The franc is seen trading at 1.22 per euro at the end of June next year, according to the median of 42 analyst estimates in a Bloomberg News survey. JPMorgan Chase & Co. is the only participant predicting a breach of the cap. Capital Economics, which isn’t included, sees the parity with the euro by the end of next year.
“The franc’s safe-haven status will slowly diminish over time,” said Standard Life’s Dickson. “It is going to be easier for the SNB” over the next few months, he said.
The franc has weakened 1 percent in the past six months, the third worst performer, based on Bloomberg Correlation- Weighted Indexes, which track 10 developed-market currencies. The dollar declined 4.4 percent and the yen has dropped 8.7 percent.
The SNB will also release its latest economic projections tomorrow. In September, it forecast an expansion of 1 percent in 2012, with consumer prices decreasing 0.6 percent this year, before increasing 0.2 percent and 0.4 percent in the two following years.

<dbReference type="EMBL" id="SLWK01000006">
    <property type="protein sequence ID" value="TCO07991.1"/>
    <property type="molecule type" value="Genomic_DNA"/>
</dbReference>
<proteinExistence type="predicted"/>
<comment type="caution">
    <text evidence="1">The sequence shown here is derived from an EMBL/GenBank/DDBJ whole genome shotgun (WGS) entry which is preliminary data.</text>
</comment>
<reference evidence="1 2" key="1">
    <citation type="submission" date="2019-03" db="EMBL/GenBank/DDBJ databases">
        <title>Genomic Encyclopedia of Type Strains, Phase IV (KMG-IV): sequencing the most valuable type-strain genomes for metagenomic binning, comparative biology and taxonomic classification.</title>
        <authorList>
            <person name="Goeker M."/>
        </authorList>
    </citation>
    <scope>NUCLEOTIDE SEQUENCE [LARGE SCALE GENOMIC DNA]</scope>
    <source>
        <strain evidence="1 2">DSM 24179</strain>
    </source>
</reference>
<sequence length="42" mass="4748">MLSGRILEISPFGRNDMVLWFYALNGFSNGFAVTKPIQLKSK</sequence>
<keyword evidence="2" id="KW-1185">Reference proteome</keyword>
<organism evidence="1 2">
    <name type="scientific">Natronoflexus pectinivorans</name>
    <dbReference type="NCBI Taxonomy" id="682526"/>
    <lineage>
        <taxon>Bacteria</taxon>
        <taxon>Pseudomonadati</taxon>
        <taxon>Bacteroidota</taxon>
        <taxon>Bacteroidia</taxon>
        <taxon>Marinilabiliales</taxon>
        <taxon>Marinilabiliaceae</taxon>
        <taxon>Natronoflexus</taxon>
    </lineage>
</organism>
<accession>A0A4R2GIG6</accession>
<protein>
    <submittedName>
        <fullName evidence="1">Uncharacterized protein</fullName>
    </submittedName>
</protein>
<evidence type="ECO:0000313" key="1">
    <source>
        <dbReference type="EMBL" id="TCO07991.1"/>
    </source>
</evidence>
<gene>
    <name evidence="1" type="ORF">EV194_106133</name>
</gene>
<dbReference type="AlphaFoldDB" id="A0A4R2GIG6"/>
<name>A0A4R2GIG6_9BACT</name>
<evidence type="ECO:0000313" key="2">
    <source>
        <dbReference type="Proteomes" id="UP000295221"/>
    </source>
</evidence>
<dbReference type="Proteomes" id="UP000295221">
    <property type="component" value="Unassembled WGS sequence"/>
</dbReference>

Economists in a Bloomberg News survey estimate the economy will expand 0.9 percent this year and 1.1 percent in 2013. By contrast, the euro-area, Switzerland’s largest export market, is seen shrinking 0.5 percent this year, before expanding 0.1 percent in 2013.
“We’ve already seen the euro zone fall into recession,” Capital Economics’s McKeown said. “Once Germany and France fall back in, which I think they’re going to in the coming months, there’s going to be a lot of upward pressure for the franc.”